AI Challenges to Information Literacy
by William Badke
The world is now embroiled in intense discussion about ChatGPT (openai.com/blog/chatgpt), so it’s almost inevitable that I would want to add my comments from an information literacy perspective. Already, major news outlets are marveling at ChatGPT’s ability to take a few textual prompts and turn them into an essay, poem, or whatever. You can ask it questions, and it answers, all without any human input on its side. We know, of course, that the app is crunching through masses of digital knowledge and using text-matching in an amazing way to generate “intelligent” content, yet it seems almost human. And even more such tools are coming soon.
AI as a generator of knowledge has been creeping up on us for a long time. Think Siri or Alexa. Think bots that spew out disinformation on Twitter. Some people view the evolution of knowledge AI as a great boon that will free us from the many hours required to write things. Others see it as the death of the university essay, a potential path to the spread of even more shabby information production, or even a security risk in the hands of cybercriminals.
DISMISSING UNPRODUCTIVE APPROACHES
It’s all too easy to go down useless paths when looking at implications for information literacy. Let’s first get some of those unproductive approaches out of the way:
Content-generation AI is still quite primitive and prone to error.
Sure, it is. When you can create a paper that looks like the work of a first- or second-year college student, certainly there is high risk that the traditional higher-education essay assignment will disappear. Agreed, but look how far this has come in the past 20 years. Though basic, the products resulting from ChatGPT or other apps are really amazing because they are getting so close to human. We can’t dismiss AI because it is undeveloped. Such tools will get better and better until you will be hard-pressed to distinguish an AI project from a human one.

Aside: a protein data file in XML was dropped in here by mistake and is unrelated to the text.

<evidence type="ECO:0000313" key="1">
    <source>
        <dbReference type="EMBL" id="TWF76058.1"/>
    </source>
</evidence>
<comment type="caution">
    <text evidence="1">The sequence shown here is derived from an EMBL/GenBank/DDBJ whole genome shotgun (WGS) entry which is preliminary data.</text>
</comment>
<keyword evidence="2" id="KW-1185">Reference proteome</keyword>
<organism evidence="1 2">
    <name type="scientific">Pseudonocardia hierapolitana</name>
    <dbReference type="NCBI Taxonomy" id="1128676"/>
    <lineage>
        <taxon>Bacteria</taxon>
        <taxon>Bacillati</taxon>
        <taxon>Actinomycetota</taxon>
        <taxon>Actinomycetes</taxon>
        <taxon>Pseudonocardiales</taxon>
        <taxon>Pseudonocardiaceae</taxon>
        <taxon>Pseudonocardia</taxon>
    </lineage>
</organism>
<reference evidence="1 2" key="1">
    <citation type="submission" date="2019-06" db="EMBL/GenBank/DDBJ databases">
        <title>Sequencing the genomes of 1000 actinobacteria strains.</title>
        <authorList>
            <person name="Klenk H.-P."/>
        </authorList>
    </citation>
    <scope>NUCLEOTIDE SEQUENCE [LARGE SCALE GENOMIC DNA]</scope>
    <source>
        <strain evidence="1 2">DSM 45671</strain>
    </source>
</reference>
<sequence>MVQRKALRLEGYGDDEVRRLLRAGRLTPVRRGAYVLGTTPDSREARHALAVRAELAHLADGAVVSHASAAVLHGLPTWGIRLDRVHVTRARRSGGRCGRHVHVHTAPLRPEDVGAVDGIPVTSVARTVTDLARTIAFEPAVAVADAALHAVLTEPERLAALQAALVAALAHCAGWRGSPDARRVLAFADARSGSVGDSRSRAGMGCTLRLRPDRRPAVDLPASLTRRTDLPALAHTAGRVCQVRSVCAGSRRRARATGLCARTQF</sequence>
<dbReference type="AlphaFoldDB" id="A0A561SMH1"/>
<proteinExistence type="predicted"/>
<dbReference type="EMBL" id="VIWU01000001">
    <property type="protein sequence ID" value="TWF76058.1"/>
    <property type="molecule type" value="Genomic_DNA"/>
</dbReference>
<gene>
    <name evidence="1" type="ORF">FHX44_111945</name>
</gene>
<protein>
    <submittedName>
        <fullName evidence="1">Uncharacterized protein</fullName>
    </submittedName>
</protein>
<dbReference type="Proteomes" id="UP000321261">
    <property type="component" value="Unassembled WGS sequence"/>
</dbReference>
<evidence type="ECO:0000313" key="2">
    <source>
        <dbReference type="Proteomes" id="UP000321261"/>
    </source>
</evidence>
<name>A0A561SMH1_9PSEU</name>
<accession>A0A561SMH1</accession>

Plagiarism detectors will do the screening for us.
AI-generated content is plagiarism (now being called “AIgiarism”), so let’s run it by our vetting tools. Sadly, if you do, you’ll quickly discover that your efforts will pretty much always fail. AI generation doesn’t steal text from existing sources. It creates its own from the immensely huge body of words, phrases, and ideas living on the web. So, it’s more akin to the “I got my friend to write my essay” kind of plagiarism than the “I copied a website” kind. As such, it is difficult to detect, though Turnitin claims it can do so (turnitin.com/blog/ai-writing-the-challenge-and-opportunity-in-front-of-education-now), and there are apps attempting to catch AI writing (gizmodo.com/chatgpt-ai-essay-detector-college-princeton-edward-tian-1849946535), including a “text classifier” from OpenAI itself (openai.com/blog/new-ai-classifier-for-indicating-ai-written-text). Since AI gets better with time, it will become increasingly less detectable.
We educators should just ignore it. How many students are up on AI tools anyway?
Classic error. Students find everything, especially if it has promise to make their research and writing tasks easier. With the publicity these days about ChatGPT, it’s foolhardy to believe that students won’t discover text-generation AI. They already have.
Students know better than to shortcut their education with tools that do the work for them.
This one is ridiculous. Let me tell you what I know from more than 3 decades of experience with students in higher education. There are keeners and there are slackers, and there are a vast host of students in between who are just trying to survive long enough to get a degree. If an undetectable tool can help them produce some content, why not use it?
You see, most students see research and writing as tasks lacking much educational purpose. Why? Because if such activity were educationally valuable, professors would spend more time training and guiding them to do it well. Instead, it’s a game. The way you play the game is to figure out what the prof wants and deliver that. All you need is a product that passes muster, so a tool that can help you do that could become fair game for the struggling or desperate.
The demise of the research project?
Across past decades, some educators have argued that student research projects should be scrapped because students do them poorly and there are better ways to further education. Now, if AI is going to write these projects for our students, then research assignments as an educational tool could be dead. We can’t fight the apps that do an end run around any semblance of compelling our students to think through a research problem, find the resources, and write up a cogent, critical presentation.
But I don’t want to go down the road of abandoning research essays. The student research project offers a near-perfect opportunity to define a problem, gather evidence, interact within the “conversation,” make data-driven conclusions, and persuade a reader that your arguments are sound. It develops student ability to clarify issues, encounter opposing views, wrestle through the numerous difficulties, and finish strongly. Those skills are the essence of much of life, and the loss of them in education would be a terrible thing indeed.